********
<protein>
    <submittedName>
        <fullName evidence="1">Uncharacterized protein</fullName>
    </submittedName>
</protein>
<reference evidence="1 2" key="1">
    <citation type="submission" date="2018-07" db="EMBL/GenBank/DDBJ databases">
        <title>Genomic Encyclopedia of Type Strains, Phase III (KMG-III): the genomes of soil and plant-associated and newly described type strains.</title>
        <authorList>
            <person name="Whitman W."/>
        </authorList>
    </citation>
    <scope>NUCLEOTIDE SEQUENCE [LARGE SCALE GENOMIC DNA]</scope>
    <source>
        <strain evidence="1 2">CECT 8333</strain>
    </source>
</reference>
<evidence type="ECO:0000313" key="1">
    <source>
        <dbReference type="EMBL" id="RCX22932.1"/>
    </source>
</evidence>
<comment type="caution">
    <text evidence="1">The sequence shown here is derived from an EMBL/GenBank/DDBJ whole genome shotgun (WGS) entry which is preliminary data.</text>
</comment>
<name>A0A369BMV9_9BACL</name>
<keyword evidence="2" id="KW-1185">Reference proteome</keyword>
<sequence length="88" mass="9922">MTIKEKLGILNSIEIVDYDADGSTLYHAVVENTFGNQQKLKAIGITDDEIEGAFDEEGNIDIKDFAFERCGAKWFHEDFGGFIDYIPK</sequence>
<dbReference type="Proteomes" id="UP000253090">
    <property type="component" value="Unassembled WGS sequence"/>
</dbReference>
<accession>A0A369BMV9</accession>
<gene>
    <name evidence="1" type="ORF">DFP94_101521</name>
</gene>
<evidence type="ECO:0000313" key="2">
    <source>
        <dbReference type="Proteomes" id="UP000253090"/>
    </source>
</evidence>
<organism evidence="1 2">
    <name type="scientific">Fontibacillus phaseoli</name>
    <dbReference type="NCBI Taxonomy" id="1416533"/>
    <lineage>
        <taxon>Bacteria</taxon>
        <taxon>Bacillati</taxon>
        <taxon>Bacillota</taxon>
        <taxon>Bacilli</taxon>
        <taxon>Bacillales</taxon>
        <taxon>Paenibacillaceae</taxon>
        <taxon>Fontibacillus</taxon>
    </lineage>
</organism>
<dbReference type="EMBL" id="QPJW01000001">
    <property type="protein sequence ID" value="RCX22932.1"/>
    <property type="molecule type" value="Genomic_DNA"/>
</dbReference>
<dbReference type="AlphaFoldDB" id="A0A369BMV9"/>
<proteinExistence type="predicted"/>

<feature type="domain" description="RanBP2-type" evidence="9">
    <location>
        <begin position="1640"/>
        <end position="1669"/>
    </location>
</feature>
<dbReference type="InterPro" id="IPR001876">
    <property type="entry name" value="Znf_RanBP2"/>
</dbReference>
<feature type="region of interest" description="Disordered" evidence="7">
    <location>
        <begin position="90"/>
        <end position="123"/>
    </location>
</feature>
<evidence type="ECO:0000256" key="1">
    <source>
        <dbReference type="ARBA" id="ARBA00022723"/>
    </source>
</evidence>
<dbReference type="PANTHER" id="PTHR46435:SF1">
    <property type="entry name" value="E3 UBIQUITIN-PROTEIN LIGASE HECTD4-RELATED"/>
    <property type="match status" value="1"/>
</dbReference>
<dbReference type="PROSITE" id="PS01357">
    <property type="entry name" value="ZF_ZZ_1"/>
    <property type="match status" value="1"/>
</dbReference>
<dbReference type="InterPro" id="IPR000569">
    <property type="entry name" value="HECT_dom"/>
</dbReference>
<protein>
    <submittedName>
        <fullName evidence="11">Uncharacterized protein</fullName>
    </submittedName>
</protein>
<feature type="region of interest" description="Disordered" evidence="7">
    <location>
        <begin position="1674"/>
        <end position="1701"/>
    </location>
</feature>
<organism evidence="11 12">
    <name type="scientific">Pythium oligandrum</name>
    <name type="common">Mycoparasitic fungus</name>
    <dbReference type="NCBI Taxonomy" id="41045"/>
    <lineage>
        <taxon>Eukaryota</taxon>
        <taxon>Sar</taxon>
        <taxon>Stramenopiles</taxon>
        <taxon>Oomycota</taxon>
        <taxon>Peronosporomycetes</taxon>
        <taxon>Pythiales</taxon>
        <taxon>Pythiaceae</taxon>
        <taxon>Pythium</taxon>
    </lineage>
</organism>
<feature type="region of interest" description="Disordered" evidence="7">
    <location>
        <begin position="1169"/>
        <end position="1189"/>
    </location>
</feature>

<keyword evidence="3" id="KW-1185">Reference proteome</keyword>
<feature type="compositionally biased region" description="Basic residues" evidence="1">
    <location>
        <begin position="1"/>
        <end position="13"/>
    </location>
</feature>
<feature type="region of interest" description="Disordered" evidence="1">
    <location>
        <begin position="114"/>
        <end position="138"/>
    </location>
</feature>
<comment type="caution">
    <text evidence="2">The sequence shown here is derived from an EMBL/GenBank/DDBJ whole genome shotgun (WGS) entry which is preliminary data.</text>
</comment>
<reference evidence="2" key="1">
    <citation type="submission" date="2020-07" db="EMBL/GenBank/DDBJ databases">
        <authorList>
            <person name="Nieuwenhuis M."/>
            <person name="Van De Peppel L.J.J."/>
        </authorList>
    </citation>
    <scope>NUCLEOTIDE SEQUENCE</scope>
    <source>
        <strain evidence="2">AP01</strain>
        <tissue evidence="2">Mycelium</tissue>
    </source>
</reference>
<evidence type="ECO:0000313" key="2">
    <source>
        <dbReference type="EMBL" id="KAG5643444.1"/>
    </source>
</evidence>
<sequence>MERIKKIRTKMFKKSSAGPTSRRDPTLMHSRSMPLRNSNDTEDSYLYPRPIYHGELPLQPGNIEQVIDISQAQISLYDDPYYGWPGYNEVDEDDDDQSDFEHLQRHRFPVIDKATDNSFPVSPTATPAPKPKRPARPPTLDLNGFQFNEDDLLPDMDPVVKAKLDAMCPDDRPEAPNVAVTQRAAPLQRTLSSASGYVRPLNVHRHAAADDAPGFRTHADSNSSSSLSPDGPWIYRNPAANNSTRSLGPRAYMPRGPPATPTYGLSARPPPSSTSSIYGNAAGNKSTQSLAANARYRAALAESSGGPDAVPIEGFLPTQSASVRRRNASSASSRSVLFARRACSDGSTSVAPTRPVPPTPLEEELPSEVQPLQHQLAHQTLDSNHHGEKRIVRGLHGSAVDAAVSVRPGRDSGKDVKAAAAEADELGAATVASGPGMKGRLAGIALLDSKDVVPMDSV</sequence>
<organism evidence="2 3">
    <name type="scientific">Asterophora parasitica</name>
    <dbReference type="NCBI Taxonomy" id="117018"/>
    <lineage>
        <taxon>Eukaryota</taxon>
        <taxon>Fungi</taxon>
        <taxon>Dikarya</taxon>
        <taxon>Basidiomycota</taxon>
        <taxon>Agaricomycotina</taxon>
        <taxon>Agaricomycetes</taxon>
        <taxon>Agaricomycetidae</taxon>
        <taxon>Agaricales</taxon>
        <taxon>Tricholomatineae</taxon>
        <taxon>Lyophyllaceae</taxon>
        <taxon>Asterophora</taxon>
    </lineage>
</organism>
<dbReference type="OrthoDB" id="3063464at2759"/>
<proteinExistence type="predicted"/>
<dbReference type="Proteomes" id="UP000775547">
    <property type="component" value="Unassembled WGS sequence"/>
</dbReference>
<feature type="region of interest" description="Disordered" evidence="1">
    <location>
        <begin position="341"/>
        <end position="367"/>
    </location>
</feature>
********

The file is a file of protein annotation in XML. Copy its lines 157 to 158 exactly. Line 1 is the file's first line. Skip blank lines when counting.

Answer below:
<sequence>MERIKKIRTKMFKKSSAGPTSRRDPTLMHSRSMPLRNSNDTEDSYLYPRPIYHGELPLQPGNIEQVIDISQAQISLYDDPYYGWPGYNEVDEDDDDQSDFEHLQRHRFPVIDKATDNSFPVSPTATPAPKPKRPARPPTLDLNGFQFNEDDLLPDMDPVVKAKLDAMCPDDRPEAPNVAVTQRAAPLQRTLSSASGYVRPLNVHRHAAADDAPGFRTHADSNSSSSLSPDGPWIYRNPAANNSTRSLGPRAYMPRGPPATPTYGLSARPPPSSTSSIYGNAAGNKSTQSLAANARYRAALAESSGGPDAVPIEGFLPTQSASVRRRNASSASSRSVLFARRACSDGSTSVAPTRPVPPTPLEEELPSEVQPLQHQLAHQTLDSNHHGEKRIVRGLHGSAVDAAVSVRPGRDSGKDVKAAAAEADELGAATVASGPGMKGRLAGIALLDSKDVVPMDSV</sequence>
<organism evidence="2 3">